Everything I know I learned from TV

In the novel Tell No One, Harlan Coben’s POV character floats an intriguing theory: “It’s an amazing thing really, but when you think about it, we learn life’s most important lessons from TV.”

Such as how to fire a gun, spot a tail or read someone their rights. Or if you’re not the star of a suspense novel, how to look smashing in jeans, score on a first date or cook a meal even the North Koreans would appreciate.

When education and religion reach their saturation limits, television eagerly fills in the blanks. It teaches us how to deal with alien races (“Star Trek”), bask in constant applause (“Seinfeld”) and talk to women (“Xena: the Warrior Princess”). It shows us how to impress our buddies with our athletic prowess while balancing on a bar stool (“SportsCenter”).

jetsons-video-phoneI’m not even going to get into the absurdities of life we’ve seen paraded across screen: Balloon Boy, OJ, Watergate, the Lewinski scandal, the McCarthy hearings. Maybe the revolution will be televised.

On the other hand, we can find practical ways to improve ourselves and our property by installing hardwood floors, landscaping the backyard and learning to speaking another language with our furry friends on Sesame Street—especially if Bob Vila stops by. With the advent of the Wii, we can even get stay fit without leaving the apartment. Jane Fonda meets the Jetsons.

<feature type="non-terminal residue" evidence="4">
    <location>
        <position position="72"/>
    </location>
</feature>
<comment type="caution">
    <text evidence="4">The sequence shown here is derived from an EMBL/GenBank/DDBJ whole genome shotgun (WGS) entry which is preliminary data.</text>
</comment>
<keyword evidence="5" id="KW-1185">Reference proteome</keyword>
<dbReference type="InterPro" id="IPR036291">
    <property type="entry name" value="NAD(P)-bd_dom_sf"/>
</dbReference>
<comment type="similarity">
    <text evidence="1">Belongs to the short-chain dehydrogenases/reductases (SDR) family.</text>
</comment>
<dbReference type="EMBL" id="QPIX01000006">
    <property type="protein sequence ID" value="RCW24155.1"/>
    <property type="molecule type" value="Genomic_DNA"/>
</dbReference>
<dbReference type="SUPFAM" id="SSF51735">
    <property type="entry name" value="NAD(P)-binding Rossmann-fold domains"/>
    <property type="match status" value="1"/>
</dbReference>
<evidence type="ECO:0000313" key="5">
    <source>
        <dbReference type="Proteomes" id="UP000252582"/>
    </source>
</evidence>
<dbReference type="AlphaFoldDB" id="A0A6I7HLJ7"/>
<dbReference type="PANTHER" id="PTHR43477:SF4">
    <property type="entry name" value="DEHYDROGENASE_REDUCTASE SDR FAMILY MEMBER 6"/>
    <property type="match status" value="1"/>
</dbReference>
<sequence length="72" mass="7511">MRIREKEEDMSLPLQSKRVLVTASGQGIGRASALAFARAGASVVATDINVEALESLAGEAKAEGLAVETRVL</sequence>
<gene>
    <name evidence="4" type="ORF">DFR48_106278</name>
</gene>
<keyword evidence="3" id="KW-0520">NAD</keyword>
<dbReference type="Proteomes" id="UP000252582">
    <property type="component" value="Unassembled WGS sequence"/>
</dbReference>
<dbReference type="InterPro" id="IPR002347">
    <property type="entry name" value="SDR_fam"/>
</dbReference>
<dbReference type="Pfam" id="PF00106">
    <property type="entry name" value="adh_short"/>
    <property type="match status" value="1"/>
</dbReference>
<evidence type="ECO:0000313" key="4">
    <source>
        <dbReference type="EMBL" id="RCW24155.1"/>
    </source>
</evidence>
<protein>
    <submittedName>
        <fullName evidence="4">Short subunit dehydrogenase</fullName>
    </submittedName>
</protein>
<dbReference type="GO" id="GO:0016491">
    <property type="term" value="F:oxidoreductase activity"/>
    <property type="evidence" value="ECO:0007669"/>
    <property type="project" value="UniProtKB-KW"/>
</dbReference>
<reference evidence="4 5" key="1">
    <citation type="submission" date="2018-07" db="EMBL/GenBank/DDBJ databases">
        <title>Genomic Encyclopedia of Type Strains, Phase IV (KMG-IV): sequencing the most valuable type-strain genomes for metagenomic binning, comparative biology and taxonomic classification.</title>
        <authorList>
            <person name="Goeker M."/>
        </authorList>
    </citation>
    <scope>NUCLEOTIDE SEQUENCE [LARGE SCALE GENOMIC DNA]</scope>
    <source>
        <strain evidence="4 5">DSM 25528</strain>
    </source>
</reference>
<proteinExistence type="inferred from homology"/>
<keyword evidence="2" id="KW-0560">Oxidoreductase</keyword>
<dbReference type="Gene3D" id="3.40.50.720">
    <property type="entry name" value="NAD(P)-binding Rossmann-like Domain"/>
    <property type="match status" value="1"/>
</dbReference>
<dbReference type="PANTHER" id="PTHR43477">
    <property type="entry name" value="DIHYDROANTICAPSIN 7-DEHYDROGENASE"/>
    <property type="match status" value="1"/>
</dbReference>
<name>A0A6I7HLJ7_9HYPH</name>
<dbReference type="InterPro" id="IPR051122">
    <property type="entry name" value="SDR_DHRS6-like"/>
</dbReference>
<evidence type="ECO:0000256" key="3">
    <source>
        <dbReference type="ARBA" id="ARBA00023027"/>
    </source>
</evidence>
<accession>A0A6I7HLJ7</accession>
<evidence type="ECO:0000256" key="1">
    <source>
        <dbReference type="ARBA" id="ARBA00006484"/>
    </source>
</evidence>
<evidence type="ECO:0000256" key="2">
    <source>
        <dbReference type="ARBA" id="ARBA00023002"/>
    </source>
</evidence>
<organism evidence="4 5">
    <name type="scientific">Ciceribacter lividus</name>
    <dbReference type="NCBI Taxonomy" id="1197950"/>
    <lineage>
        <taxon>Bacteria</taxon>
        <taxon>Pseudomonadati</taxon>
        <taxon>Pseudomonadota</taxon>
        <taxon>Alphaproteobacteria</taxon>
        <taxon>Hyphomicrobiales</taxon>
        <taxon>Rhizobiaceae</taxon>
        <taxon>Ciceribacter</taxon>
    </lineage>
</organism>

Television has shown us the best we have to offer (the Olympics) and the other stuff (Jerry Springer and “The Price is Right”). We’ve seen the struggle, triumph and greed born of a capitalist society. TV has challenged (“The Twilight Zone”), horrified (live coverage of the 9/11 attacks) and, as always, entertained (the Marx Brothers and the early days of MTV come to mind).

I’ve learned a few things while watching the middle screen over the years: compassion from the cast of “M*A*S*H,” determination from crime shows like “Colombo” and “Monk” and the importance of character from “Foyle’s War,” Anthony Horowitz’s brilliant saga of life on the British home front during World War II.

What lessons have you learned from TV?